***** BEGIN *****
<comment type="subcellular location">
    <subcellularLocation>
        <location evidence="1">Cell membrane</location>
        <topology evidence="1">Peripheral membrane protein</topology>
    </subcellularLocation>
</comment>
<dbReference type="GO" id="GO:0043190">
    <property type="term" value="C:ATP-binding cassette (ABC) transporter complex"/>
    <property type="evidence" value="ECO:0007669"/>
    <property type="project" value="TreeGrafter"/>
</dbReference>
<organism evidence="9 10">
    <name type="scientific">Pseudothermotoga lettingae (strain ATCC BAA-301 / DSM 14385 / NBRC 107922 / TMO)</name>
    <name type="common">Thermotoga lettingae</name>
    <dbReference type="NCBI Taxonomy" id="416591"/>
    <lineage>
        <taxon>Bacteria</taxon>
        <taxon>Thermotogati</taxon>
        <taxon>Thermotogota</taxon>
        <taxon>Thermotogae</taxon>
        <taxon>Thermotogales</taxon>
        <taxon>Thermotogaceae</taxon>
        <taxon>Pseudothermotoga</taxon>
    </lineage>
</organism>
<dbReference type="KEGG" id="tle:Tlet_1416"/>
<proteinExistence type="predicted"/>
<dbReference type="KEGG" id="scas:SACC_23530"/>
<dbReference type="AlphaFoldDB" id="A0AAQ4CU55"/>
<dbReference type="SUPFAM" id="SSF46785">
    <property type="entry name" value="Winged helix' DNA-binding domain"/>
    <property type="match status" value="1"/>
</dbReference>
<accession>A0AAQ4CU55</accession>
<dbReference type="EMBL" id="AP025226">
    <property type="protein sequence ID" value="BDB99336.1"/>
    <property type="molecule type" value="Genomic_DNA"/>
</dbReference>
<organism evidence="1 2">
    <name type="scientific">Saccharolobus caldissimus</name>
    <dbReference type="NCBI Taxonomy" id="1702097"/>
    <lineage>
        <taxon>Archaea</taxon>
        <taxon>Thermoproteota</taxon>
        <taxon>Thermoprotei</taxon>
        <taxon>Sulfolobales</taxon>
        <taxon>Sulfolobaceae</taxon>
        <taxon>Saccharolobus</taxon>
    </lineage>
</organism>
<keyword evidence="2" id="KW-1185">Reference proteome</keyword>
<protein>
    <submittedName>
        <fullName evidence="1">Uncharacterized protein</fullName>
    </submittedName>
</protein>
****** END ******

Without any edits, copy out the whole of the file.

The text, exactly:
<comment type="subcellular location">
    <subcellularLocation>
        <location evidence="1">Cell membrane</location>
        <topology evidence="1">Peripheral membrane protein</topology>
    </subcellularLocation>
</comment>
<dbReference type="GO" id="GO:0043190">
    <property type="term" value="C:ATP-binding cassette (ABC) transporter complex"/>
    <property type="evidence" value="ECO:0007669"/>
    <property type="project" value="TreeGrafter"/>
</dbReference>
<organism evidence="9 10">
    <name type="scientific">Pseudothermotoga lettingae (strain ATCC BAA-301 / DSM 14385 / NBRC 107922 / TMO)</name>
    <name type="common">Thermotoga lettingae</name>
    <dbReference type="NCBI Taxonomy" id="416591"/>
    <lineage>
        <taxon>Bacteria</taxon>
        <taxon>Thermotogati</taxon>
        <taxon>Thermotogota</taxon>
        <taxon>Thermotogae</taxon>
        <taxon>Thermotogales</taxon>
        <taxon>Thermotogaceae</taxon>
        <taxon>Pseudothermotoga</taxon>
    </lineage>
</organism>
<dbReference type="KEGG" id="tle:Tlet_1416"/>
<proteinExistence type="predicted"/>
<dbReference type="KEGG" id="scas:SACC_23530"/>
<dbReference type="AlphaFoldDB" id="A0AAQ4CU55"/>
<dbReference type="SUPFAM" id="SSF46785">
    <property type="entry name" value="Winged helix' DNA-binding domain"/>
    <property type="match status" value="1"/>
</dbReference>
<accession>A0AAQ4CU55</accession>
<dbReference type="EMBL" id="AP025226">
    <property type="protein sequence ID" value="BDB99336.1"/>
    <property type="molecule type" value="Genomic_DNA"/>
</dbReference>
<organism evidence="1 2">
    <name type="scientific">Saccharolobus caldissimus</name>
    <dbReference type="NCBI Taxonomy" id="1702097"/>
    <lineage>
        <taxon>Archaea</taxon>
        <taxon>Thermoproteota</taxon>
        <taxon>Thermoprotei</taxon>
        <taxon>Sulfolobales</taxon>
        <taxon>Sulfolobaceae</taxon>
        <taxon>Saccharolobus</taxon>
    </lineage>
</organism>
<keyword evidence="2" id="KW-1185">Reference proteome</keyword>
<protein>
    <submittedName>
        <fullName evidence="1">Uncharacterized protein</fullName>
    </submittedName>
</protein>